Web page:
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Speculation rages on as to exactly why the developers behind TrueCrypt, the popular open source whole-disk encryption program, abruptly shuttered the project’s website and issued a recommendation that users cease using the software and switch over to Microsoft’s Bitlocker offering.

Reuters now reports that a team of security experts are contemplating an effort to “restore and improve” upon the widely used encryption tool with $70,000 in donations provided by supporters of the project that was intended to verify the security of the code prior to the surprising move by the unidentified developers of the software.

Matthew Green, a cryptography professor Johns Hopkins University, said the group is looking at options to address legal issues associated with the licensing of the TrueCrypt code, which would be the first step in determining whether to make further commitments to verify the security of the software and improve it.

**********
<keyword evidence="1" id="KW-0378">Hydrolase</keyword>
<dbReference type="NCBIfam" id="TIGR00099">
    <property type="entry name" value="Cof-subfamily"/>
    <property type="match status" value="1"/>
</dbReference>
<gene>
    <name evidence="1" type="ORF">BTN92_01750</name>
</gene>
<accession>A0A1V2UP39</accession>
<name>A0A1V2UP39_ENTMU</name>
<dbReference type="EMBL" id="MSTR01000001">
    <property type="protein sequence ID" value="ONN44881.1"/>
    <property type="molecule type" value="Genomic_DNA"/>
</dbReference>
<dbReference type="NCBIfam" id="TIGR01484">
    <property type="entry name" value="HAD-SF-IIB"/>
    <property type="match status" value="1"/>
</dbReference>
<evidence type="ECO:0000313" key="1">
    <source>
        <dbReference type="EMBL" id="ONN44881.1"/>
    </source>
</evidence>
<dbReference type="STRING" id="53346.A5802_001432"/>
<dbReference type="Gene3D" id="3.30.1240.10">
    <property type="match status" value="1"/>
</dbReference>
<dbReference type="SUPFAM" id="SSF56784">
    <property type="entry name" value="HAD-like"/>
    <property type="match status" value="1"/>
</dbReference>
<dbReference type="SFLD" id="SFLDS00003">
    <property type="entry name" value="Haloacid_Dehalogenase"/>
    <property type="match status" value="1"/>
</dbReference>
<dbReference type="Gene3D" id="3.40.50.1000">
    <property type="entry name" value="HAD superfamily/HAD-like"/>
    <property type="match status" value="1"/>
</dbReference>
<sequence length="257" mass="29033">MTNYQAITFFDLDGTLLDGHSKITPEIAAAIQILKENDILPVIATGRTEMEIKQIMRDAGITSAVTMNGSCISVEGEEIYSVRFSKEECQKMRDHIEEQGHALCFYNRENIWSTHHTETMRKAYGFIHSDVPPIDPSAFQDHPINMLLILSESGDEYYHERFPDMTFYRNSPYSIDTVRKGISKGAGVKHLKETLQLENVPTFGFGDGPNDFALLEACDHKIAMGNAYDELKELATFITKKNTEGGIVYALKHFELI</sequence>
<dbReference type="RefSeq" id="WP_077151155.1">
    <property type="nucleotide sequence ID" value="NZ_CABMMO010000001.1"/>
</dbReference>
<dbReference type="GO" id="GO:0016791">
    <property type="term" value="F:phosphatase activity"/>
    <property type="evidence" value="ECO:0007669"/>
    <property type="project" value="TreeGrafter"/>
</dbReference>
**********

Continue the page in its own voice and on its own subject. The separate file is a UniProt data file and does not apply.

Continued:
Users who attempt to navigate to TrueCrypt’s website are currently being redirected to a SourceForge repository page that carries the following advisory:

WARNING: Using TrueCrypt is not secure as it may contain unfixed security issues

This page exists only to help migrate existing data encrypted by TrueCrypt.

The development of TrueCrypt was ended in 5/2014 after Microsoft terminated support of Windows XP. Windows 8/7/Vista and later offer integrated support for encrypted disks and virtual disk images. Such integrated support is also available on other platforms (click here for more information). You should migrate any data encrypted by TrueCrypt to encrypted disks or virtual disk images supported on your platform.

After some analysis, The Register had reported that a binary TrueCrypt 7.2 installer for Windows that was available on the TrueCrypt SourceForge website may have been tainted with malicious code after noticing that the executable was blocked by the SmartScreen feature when run on a Windows 8.1 virtual system.

Green’s team certainly has their work cut out for them.